I guess we should have seen this coming:
A lawyer for the University of Virginia fraternity whose members were accused of a brutal gang rape said Friday that the organization will release a statement rebutting the claims printed in a Rolling Stone article about the incident. Several of the woman’s close friends and campus sex assault advocates said that they also doubt the published account.
Officials close to the fraternity said that the statement will indicate that Phi Kappa Psi did not host a party on Sept. 28, 2012, the night that a university student named Jackie alleges she was invited to a date party, lured into an upstairs room and was then ambushed and gang-raped by seven men who were rushing the fraternity.
The officials also said that no members of the fraternity were employed at the university’s Aquatic Fitness Center during that time frame — a detail Jackie provided in her account to Rolling Stone and in interviews with The Washington Post — and that no member of the house matches the description detailed in the Rolling Stone account. The attorney, Ben Warthen, who has represented Phi Kappa Psi, said the statement would come out Friday afternoon. He declined to comment further …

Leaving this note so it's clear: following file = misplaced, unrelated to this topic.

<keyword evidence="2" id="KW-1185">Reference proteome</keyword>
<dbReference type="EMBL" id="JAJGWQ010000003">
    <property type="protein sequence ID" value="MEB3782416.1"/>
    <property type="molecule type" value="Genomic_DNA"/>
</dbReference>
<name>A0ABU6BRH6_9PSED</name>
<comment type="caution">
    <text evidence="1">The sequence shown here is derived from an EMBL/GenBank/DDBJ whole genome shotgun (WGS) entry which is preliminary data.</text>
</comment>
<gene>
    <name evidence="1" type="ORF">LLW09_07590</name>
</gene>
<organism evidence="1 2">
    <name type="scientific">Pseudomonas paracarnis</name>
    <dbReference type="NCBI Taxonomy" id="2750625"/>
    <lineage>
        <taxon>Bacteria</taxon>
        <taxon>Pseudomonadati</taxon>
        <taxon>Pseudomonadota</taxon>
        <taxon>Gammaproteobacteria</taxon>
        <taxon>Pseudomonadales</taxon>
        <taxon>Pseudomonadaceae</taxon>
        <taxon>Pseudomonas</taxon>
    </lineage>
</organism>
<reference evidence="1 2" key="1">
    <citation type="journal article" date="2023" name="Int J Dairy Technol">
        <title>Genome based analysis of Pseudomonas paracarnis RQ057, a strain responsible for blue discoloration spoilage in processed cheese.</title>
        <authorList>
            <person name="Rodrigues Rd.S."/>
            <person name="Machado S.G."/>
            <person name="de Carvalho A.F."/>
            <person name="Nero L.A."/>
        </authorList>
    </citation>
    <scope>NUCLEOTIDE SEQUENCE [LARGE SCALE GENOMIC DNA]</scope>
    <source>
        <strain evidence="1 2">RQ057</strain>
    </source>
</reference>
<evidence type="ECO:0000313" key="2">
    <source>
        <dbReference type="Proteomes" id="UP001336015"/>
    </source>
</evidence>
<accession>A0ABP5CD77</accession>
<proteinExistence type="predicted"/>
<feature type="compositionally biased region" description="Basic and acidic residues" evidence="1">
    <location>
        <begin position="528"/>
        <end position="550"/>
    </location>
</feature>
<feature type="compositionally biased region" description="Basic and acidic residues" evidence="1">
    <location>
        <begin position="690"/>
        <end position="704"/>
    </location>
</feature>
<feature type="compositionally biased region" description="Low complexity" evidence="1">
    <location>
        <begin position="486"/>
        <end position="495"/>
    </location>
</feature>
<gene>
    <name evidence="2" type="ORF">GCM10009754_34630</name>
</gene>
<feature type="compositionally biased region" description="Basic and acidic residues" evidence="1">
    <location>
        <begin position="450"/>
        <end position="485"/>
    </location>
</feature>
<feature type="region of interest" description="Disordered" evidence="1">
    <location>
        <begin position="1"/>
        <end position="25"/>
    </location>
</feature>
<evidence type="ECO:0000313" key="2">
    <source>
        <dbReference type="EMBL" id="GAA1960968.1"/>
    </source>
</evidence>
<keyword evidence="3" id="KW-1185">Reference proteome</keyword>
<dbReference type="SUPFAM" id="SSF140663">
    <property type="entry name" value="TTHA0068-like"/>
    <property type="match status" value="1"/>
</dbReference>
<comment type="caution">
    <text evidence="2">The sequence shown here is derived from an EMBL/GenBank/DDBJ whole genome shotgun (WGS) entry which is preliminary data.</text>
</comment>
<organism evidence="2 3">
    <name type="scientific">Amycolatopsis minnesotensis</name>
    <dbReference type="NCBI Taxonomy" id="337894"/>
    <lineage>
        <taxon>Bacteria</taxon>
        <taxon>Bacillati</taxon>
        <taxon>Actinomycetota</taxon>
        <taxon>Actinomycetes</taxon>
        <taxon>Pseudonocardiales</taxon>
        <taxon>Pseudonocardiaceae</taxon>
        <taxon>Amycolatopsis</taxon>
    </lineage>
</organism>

Will Dana, Rolling Stone’s managing editor, also released a statement with new doubt. “In the face of new information, there now appear to be discrepancies in Jackie’s account, and we have come to the conclusion that our trust in her was misplaced,” he said in a statement.
We should see what today’s statement says, and what remains of Jackie’s story – which might still be true in some respects. But this is a huge black eye for Rolling Stone. How an editor ran this piece without even speaking to its author is beyond me; how fact-checkers did not discover some of these obvious discrepancies immediately is also astounding. I guess when you’re on a crusade, “fake but true” will do.